Premises Liability - Location, Location, Location

Posted Thursday, September 22, 2016 by Ed Harper

There are 3 definitions that govern premises liability as well as real estate property values.

The State of Washington relies on an antiquated distinction articulated for numerous centuries, dating back to English Common Law – of liability and the duty of the landowner – which depends on the status of the one on the property. They are defined as Invitees, Licensees, and Trespassers.

The standard of care which a possessor of land owes to an entrant upon the land depends upon whether the entrant is a trespasser, licensee or business invitee. (Restatement (Second) of Torts Sections 328-344 (1965)) So to be clear, the three items are defined as follows:

Invitee is “one who is invited onto the premises, either by express or implied permission, to enter or remain on land for a purpose directly or indirectly connected with the business dealings (providing an economic benefit) of the possessor of the land.” (Restatement (Second) of Torts Sec. 332, and Thompson v. Katzer, 86 Wn.App. 280, 286, 936 P.2d 421)

A licensee is “a person who is privileged to enter or remain on land only by virtue of the possessor’s consent.” (Restatement (Second) of Sec. Torts 330, and Younce v. Ferguson, 106 Wn.2d 658 at 667, 724 P.2d 991 (1965))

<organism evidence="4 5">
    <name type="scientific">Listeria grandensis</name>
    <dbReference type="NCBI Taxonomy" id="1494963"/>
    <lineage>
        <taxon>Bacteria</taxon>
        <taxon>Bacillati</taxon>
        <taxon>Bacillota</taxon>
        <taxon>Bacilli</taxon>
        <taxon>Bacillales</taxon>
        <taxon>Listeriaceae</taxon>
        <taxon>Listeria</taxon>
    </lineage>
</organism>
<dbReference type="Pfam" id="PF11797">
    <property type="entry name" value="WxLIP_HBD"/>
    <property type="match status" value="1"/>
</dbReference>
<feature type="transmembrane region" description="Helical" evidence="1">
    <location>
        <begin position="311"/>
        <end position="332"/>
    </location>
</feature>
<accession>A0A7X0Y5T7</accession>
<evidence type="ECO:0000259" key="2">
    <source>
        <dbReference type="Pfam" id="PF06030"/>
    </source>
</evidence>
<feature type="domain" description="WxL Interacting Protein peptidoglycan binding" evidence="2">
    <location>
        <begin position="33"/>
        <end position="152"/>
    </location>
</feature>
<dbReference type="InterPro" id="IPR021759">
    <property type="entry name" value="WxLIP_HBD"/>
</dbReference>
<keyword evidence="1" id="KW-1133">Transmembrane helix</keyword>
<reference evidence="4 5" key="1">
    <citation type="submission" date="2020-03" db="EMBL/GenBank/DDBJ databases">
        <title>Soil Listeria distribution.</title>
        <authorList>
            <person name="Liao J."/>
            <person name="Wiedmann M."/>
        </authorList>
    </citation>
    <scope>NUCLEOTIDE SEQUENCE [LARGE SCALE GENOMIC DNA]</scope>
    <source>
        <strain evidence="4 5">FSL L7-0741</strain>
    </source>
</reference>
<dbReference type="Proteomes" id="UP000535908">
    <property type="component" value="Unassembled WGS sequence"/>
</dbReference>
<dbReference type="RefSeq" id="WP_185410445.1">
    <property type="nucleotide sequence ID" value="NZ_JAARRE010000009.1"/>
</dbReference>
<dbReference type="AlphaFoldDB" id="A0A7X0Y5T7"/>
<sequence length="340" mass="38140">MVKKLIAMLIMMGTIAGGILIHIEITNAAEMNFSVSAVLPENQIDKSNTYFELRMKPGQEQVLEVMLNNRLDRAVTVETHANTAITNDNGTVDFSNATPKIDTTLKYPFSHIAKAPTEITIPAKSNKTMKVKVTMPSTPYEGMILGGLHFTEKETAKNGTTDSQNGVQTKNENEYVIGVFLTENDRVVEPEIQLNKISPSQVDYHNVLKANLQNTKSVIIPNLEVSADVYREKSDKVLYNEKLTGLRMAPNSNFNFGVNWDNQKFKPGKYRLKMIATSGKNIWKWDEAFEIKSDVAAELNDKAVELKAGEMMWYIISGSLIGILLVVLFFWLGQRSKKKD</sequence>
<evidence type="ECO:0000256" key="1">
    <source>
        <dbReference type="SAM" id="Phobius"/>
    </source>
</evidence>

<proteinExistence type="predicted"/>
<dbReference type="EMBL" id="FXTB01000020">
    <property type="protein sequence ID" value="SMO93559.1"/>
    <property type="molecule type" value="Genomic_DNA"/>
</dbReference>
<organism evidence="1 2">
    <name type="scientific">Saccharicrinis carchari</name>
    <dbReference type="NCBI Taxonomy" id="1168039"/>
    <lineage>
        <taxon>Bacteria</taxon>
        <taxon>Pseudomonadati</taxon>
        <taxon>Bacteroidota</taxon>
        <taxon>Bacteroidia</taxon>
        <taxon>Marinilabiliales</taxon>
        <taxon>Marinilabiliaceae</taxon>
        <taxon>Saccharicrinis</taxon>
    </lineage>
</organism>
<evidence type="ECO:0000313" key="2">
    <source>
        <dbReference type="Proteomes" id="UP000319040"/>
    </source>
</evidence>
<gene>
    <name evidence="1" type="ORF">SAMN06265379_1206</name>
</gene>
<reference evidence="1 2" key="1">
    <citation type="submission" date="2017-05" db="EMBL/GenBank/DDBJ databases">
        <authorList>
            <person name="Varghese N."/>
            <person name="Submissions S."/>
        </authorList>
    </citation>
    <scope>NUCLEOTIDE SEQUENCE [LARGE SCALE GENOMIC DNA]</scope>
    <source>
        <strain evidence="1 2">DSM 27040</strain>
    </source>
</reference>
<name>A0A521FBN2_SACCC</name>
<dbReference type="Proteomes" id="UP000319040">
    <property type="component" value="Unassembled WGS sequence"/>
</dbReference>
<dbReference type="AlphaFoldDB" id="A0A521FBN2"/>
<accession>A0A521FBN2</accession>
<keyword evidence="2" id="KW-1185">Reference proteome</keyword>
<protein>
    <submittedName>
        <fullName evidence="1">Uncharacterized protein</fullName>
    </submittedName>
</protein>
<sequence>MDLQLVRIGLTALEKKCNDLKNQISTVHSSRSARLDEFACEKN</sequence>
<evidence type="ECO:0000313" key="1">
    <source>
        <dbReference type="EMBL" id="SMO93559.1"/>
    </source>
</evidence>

And a trespasser is “a person who enters or remains upon land in possession of another without a privilege to do so created by the possessor’s consent or otherwise.” (Restatement (Second) of Sec. Torts 329)

Why should we care about the status of a person? For the reason that this determines the amount of care or responsibility we need to offer to those on our property. Section 343 of the Restatement Second of Torts, “establishes that a possessor of land is subject to liability for physical harm caused to his invitees by a condition on the land if, but only if:1. he knows or by the exercise of reasonable care would discover the condition, and should realize that it involves an unreasonable risk of harm to such invitees, and 2. should expect that they will not discover or realize the danger, or will fail to protect themselves against it, and 3. fails to exercise reasonable care to protect them against the danger.

(Iwai v. State, 129 Wn2d 84, 93-94, 915 P.2d 1089 (1996))

To a licensee, a possessor of land is liable for injuries caused by a condition on the land only if:1. the possessor knows or has reason to know of the condition and should realize that it involves an unreasonable risk of harm to such licensees, and should expect that they will not discover or realize the danger, and 2. the possessor rails to exercise reasonable care to make the condition safe, or to warn the licensees of the condition and the risk involved, and 3. the licensees do not know or have reason to know of the condition and the risk involved.

(Tincani v. Inland Zoological Society, 124 Wn. 2d 121, 133, 875 P.2d 621)

And to a trespasser, generally no duty of care with respect to safety of conditions of premises (exception for some known trespassers) but cannot intentionally ignore them and possessor must still refrain from intentionally or willfully injuring them.

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